> Take a look at Section 702 (I think) of the National Electrical Code.
> There's words like "The required signs must indicate the type and location
> of the on-site optional standby power source, and must be permanently
> installed and located at the service disconnection point and at the meter
> enclosure. "
> That is, there should be a placard next to the meter that tells the fire
> guys and gals that pulling the meter isn't going to shut off the power.
> Even if the NEC doesn't require it, your local building code might.
When mine went in the only thing required was the inability to back feed to
the power mains which was all the power company cared about. Local zoning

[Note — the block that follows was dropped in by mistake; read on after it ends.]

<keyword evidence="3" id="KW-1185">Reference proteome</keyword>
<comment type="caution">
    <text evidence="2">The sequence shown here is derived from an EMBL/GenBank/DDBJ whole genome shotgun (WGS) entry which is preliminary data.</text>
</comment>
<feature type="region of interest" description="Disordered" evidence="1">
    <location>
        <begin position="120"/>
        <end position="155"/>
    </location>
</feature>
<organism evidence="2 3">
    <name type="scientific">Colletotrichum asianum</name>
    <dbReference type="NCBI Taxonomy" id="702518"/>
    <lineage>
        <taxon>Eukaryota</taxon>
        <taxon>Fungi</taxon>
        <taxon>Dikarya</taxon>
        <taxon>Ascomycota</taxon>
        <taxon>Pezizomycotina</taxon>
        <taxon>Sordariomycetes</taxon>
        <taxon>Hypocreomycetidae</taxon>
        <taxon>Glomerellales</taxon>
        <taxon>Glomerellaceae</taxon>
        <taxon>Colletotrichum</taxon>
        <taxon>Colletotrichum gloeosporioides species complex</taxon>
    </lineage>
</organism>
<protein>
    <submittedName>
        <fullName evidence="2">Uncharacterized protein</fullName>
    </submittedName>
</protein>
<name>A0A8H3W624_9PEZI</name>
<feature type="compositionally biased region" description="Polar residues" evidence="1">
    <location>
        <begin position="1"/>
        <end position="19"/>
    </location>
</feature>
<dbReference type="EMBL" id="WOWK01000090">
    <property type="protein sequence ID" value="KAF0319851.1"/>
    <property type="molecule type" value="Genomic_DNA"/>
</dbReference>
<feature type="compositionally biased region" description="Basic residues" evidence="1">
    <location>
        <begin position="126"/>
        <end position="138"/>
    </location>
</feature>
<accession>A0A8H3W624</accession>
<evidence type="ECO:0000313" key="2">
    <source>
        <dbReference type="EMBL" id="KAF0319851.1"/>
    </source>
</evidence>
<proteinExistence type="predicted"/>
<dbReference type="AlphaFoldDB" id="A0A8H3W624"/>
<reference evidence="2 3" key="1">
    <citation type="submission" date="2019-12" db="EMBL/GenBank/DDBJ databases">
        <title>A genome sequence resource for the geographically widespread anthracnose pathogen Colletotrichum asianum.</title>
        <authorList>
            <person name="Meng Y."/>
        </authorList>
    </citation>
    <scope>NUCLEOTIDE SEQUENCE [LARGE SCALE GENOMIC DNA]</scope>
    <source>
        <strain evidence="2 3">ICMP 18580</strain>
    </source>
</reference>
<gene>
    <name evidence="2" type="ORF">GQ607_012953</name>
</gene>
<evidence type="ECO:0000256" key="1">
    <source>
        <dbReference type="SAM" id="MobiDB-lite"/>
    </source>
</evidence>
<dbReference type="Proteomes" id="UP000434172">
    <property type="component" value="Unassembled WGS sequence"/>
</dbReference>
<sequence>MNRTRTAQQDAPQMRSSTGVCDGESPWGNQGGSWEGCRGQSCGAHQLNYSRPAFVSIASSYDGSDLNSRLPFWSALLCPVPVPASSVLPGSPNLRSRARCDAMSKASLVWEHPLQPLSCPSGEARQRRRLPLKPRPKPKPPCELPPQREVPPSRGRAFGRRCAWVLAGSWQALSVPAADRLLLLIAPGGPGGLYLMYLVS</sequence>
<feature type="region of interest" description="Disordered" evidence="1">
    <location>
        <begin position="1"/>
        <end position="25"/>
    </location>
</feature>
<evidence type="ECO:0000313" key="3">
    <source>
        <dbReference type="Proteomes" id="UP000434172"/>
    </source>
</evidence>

only said I had to make the power company happy. The breaker panel did
need to have a sign saying fed from two sources and that's it. The transfer
switch is manual.
Most of the stuff from HD and Lowe's is legal *IF* properly installed and
includes the proper signs, now days.
I'm thinking of getting rid of that 9500 watt portable and installing a
permanent 15 to 20 KW natural gas fired unit. First thing they'd do would be
shut off the gas and they'd not even have to worry about transfer switches.
That old 9500 has had over 100 hours of use in the last 5 years.
Roger Halstead (K8RI and ARRL 40 year Life Member)
N833R - World's oldest Debonair CD-2
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